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The Cursed History of San Francisco’s Emmanuel Baptist Church

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The Emmanuel Baptist Church of Capp Street was cursed from the start. In 1878, the church moved from a rented hall on 22nd and Folsom to more permanent digs at 22nd and Capp. A short time later, the church’s first pastor, Reverend Charles Hughes, slashed his own throat with a straight razor. His replacement chose a more common method of suicide and shot himself in the head. Two ministers. Two suicides. You’d think that Mission residents would’ve burned the place to the ground after that and called it a day, but the church kept going.

The third pastor, Isaac Milton “I.M.” Kalloch, was young and politically connected. His father, Isaac Smith “I.S.” Kalloch, a minister himself was a higher-up in the powerful Workingmen’s Party, which had won almost every seat on the Board of Supervisors on the strength of its really ugly anti-Chinese campaign. Rampant racism made the elder Kalloch a favorite to win the mayoral race of 1879.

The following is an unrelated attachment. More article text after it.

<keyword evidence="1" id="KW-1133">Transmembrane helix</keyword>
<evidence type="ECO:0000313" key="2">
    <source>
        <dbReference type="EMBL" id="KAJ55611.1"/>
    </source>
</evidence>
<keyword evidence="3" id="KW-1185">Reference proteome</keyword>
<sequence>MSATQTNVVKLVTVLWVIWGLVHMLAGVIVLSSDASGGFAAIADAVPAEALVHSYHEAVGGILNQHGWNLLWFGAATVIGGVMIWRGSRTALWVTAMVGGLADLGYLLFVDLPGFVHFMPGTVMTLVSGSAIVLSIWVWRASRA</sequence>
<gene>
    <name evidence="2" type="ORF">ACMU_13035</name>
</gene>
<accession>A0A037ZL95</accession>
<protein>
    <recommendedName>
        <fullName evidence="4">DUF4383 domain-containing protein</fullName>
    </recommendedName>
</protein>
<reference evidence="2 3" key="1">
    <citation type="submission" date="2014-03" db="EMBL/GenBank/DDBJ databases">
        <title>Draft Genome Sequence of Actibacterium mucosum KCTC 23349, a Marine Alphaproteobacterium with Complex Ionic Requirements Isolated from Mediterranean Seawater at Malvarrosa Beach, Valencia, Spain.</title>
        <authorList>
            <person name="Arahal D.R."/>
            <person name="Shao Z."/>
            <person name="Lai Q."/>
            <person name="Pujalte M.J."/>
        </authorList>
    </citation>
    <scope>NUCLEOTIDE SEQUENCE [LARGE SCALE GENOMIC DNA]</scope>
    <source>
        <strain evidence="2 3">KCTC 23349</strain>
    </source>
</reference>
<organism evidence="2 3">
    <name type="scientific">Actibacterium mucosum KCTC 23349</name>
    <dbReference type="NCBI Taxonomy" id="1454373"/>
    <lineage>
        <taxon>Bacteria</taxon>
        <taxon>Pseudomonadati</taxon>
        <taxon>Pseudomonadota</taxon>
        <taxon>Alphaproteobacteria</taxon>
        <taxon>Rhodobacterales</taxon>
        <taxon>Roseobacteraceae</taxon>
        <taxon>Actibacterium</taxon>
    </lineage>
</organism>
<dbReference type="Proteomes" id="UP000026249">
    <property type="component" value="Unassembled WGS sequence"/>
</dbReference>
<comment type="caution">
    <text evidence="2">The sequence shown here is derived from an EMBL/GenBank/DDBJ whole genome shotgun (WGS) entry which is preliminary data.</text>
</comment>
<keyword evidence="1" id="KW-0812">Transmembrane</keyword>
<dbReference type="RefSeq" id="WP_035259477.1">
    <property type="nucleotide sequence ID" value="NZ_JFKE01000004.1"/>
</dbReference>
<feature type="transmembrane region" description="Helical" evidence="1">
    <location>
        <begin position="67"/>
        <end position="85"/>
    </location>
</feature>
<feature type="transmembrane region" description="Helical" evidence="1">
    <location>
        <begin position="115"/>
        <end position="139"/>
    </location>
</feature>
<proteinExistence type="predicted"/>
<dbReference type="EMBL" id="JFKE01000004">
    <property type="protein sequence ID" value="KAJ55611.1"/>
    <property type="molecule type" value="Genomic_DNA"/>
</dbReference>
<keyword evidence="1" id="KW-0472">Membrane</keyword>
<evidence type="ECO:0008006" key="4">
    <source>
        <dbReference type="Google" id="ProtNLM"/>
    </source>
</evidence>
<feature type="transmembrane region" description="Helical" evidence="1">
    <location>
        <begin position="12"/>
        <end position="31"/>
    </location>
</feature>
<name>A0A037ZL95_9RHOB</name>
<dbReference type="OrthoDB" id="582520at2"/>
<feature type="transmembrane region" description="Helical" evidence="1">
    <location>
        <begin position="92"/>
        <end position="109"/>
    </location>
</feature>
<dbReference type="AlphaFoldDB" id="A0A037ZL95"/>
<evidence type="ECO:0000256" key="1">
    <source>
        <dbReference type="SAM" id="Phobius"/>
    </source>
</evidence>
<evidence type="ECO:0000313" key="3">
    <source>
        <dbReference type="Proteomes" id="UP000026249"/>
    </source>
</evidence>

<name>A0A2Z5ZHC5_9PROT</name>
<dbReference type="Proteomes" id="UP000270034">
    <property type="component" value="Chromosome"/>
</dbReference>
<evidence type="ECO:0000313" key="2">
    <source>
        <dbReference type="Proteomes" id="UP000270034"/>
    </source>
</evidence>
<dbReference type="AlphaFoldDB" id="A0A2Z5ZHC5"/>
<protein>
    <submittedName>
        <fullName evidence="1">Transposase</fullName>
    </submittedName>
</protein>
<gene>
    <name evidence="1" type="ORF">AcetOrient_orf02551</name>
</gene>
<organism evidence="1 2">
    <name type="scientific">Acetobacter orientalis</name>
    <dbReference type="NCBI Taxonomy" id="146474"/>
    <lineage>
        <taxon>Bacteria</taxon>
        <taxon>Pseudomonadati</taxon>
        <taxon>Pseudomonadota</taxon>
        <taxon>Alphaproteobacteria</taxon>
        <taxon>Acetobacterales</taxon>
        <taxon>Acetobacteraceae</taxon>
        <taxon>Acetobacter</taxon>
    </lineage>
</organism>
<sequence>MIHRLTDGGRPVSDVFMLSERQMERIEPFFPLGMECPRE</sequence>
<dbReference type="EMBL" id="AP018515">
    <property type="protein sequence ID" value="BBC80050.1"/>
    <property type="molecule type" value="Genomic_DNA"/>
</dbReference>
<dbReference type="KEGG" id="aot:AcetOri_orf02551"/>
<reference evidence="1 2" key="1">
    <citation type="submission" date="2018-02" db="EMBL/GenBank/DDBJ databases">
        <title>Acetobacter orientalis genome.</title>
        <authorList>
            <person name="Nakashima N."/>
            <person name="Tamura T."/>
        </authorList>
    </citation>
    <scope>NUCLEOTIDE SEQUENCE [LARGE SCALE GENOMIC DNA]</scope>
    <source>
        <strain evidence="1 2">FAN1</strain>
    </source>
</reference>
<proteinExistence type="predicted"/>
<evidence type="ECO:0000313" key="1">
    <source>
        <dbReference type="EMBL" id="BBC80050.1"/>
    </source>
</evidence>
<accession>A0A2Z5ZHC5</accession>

But Charles and Michael de Young backed another candidate and started slinging the mud in the Chron’s editorial pages. In August 1879, the Chron ran a story “severely animadverting upon the character and moral standing” of I.S. Kalloch’s dead father. It was on. Kalloch responded by calling the de Youngs “bastard progeny, born in the slums and nursed in the lap of a prostitute” during a speech at the Metropolitan Hotel.

Now this whole de Young “Mama was a whore” rumor came from an 1874 story in the competing San Francisco Sun. After the Sun ran the rumor, Charles de Young shot it out with the Sun’s editor on Market Street. The newspapermen managed to miss each other, but a young boy was shot in the leg. The Chronicle sent the kid $100 and nobody went to prison. Five years later, Kalloch not only read from the story but threatened to reprint it in the Workingmen’s Party newsletter.

On August 23, 1879, Charles de Young went by carriage to the Metropolitan Church where Kalloch was addressing a gathering. He sent a messenger to get Kalloch. When Kalloch emerged from the church, de Young put one shot in his chest and another in his hip, making this a Victorian era drive-by. As de Young tried to escape, a crowd of people overturned his carriage and pulled him out. “He was dreadfully kicked and bruised,” according to a wire story. De Young got himself arrested just to survive. The Chronicle had to station armed guards around its offices to keep mobs from trashing the place.